Sunday, December 4, 2005

language shmanguage

When you first come to Japan, the Japanese will be quick to congratulate you on the use of one or two words of Japanese, and you feel happy to have communicated something. When you’ve been here for two years, people comment on how incredibly fluent you are, and you pat yourself on the back for mastering such a tough language.

And then you take the Proficiency Exam which puts you in your place - right back at the beginning where you should have realized you were in the first place.

No, it wasn’t that bad. The worst point: of the hundreds of vocabulary words I memorized in the past month I can count on one hand how many showed up in the Vocabulary section. The best point: almost every single grammer point I had studied showed up in the Grammer section, and I would say I remembered a good 80% of them. The highlights: the cell phone that rang on the seat next to me blocking an entire Listening question from entering my ears (and the fact that the owner was NOT kicked out, as per every rule, regulation, sign and reminder), the person two rows ahead who opened her test booklet and leafed through the questions BEFORE each section (again, very much against the rules. again, not kicked out), and the guy who fell asleep and started snoring (not against the rules. they woke him up.)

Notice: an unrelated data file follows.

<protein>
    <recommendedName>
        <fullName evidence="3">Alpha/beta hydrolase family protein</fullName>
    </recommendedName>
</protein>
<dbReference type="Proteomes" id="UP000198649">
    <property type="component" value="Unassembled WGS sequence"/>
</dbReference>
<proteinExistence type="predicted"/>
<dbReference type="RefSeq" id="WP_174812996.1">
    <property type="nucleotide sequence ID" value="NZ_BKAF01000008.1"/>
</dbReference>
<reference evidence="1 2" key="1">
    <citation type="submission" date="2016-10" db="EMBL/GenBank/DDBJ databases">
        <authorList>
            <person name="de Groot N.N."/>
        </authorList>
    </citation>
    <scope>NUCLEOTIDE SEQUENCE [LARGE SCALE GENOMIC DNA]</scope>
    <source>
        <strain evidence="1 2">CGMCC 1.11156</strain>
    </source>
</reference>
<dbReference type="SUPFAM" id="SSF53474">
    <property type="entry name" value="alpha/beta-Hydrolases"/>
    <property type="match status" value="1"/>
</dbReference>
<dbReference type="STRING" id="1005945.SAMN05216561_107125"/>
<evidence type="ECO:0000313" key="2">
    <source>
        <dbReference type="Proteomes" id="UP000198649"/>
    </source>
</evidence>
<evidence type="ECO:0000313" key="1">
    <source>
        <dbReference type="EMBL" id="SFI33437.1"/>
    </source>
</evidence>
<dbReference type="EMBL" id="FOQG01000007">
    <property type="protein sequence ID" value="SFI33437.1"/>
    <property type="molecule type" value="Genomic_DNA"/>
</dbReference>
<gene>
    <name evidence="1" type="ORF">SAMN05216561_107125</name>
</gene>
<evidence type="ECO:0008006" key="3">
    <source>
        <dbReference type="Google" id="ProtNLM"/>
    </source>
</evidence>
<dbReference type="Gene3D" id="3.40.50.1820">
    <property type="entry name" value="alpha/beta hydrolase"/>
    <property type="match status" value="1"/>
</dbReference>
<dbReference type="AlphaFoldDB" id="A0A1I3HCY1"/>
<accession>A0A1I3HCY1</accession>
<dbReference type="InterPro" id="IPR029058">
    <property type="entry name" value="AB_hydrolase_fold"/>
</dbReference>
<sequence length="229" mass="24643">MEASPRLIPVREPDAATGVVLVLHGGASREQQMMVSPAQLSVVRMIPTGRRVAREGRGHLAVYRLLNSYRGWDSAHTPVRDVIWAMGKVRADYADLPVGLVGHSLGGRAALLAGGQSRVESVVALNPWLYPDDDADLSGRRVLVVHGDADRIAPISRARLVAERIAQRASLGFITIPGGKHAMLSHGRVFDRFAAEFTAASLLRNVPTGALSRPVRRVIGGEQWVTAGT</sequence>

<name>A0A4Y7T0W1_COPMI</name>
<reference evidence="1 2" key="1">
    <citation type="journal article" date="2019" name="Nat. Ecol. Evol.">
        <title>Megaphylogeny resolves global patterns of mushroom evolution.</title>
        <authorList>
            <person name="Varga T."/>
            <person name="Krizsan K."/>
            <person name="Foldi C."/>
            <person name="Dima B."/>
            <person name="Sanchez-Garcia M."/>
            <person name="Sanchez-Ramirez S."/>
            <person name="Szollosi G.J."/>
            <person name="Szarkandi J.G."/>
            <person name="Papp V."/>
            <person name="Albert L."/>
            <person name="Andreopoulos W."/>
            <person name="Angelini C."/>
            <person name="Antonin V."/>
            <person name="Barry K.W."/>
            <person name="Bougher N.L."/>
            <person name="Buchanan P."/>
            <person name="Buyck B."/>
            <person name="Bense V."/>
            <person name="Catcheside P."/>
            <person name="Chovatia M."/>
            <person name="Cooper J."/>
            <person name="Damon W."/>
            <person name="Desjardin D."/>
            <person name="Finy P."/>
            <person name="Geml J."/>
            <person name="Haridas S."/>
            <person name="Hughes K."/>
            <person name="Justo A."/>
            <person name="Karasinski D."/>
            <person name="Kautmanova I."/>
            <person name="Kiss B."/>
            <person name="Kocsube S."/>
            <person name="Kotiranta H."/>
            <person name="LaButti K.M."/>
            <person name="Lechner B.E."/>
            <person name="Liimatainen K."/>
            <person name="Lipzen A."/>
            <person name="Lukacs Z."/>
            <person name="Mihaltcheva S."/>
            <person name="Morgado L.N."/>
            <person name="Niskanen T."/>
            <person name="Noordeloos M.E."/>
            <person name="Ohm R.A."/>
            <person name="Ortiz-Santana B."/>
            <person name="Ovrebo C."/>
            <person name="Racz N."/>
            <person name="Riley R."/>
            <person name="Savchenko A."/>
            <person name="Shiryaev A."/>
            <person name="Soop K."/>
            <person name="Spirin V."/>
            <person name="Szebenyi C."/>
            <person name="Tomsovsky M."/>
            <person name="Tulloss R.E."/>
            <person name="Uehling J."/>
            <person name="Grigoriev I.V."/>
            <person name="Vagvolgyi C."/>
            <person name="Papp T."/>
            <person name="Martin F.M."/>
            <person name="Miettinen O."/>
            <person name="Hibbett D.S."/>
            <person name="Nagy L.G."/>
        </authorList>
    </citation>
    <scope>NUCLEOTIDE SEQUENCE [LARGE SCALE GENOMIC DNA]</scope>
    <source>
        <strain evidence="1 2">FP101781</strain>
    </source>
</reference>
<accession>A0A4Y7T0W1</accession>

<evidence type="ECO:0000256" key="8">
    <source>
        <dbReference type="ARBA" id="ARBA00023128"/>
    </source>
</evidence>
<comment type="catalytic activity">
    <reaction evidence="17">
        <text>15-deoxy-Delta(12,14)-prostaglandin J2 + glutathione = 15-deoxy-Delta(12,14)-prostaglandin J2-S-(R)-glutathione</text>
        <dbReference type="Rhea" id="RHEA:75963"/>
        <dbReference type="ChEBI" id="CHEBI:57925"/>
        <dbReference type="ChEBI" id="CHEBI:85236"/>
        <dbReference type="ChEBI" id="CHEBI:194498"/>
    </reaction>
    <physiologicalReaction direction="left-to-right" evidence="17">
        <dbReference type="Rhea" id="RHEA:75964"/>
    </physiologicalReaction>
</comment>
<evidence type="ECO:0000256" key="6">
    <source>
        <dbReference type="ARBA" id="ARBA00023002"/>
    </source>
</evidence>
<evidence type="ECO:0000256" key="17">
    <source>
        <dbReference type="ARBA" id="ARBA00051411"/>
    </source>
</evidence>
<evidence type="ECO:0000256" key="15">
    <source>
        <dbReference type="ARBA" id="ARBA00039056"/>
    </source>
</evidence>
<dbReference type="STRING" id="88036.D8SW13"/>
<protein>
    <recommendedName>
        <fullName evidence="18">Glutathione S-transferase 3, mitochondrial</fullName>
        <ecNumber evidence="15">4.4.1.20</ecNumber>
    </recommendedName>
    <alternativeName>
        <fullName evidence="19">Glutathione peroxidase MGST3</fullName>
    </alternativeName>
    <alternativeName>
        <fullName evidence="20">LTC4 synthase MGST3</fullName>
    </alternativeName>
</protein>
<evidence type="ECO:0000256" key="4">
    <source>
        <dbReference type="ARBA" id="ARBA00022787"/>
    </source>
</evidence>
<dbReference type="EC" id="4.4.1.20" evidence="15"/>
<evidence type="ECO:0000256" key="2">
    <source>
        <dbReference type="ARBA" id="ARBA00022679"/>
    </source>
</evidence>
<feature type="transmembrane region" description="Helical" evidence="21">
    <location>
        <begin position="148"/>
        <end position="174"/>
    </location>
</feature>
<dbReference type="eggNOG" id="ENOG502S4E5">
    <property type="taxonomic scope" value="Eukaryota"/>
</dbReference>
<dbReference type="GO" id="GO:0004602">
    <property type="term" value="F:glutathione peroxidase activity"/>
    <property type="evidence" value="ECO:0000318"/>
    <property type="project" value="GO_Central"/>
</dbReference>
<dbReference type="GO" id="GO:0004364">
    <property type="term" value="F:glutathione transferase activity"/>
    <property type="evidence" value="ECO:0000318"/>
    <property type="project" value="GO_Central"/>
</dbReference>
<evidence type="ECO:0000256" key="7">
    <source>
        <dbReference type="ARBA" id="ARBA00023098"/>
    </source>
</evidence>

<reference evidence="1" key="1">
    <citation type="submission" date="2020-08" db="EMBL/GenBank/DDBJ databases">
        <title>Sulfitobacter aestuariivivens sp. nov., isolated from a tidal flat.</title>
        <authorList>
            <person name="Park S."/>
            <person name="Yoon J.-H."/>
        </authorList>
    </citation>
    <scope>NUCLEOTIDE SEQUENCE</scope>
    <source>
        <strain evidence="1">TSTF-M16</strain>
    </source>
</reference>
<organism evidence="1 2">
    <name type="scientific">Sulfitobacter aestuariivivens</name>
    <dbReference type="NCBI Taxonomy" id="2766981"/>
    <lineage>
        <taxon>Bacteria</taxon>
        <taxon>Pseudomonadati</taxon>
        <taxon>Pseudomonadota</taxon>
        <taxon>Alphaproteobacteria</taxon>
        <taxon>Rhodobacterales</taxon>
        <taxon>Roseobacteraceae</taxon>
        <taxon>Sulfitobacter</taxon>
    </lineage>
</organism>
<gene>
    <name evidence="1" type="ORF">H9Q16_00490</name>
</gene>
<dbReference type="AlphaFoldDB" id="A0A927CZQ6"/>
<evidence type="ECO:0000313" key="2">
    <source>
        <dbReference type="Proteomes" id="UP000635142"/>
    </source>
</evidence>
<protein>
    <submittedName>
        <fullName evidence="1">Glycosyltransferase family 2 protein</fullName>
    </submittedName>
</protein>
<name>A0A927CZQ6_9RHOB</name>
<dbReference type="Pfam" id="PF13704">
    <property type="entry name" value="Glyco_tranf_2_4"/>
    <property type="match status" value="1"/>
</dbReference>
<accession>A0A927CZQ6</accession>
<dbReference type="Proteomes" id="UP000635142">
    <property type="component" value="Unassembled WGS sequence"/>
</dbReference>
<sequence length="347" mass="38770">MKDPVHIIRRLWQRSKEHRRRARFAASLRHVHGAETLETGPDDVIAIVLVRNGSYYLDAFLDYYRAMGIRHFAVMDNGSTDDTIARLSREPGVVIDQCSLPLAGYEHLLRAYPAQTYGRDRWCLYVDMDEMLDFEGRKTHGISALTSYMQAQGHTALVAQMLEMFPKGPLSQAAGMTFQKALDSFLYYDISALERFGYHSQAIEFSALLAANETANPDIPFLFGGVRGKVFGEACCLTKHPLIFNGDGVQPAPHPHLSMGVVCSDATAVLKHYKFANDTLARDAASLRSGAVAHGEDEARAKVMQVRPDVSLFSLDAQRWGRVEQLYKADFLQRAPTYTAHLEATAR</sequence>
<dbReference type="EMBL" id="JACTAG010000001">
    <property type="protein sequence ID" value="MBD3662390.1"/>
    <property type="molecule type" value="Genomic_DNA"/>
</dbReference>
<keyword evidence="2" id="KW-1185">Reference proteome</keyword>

It’s not that I’m a stickler for the rules so much. It’s that the JLPT people have gone to such incredible trouble to make this a fair test (only offered once a year, everything happens exactly on the minute and not a second sooner), and their “fairness” policy is tossed out the window by lax proctors. I will stop my complaining here, though, until I see my test results. If I miss passing by one percent, I am going to look up Ms. Tao Lin and ask her to pay my test fee, because that one question I missed when her phone rang could have gotten me my Level 1 Proficiency Certificate.

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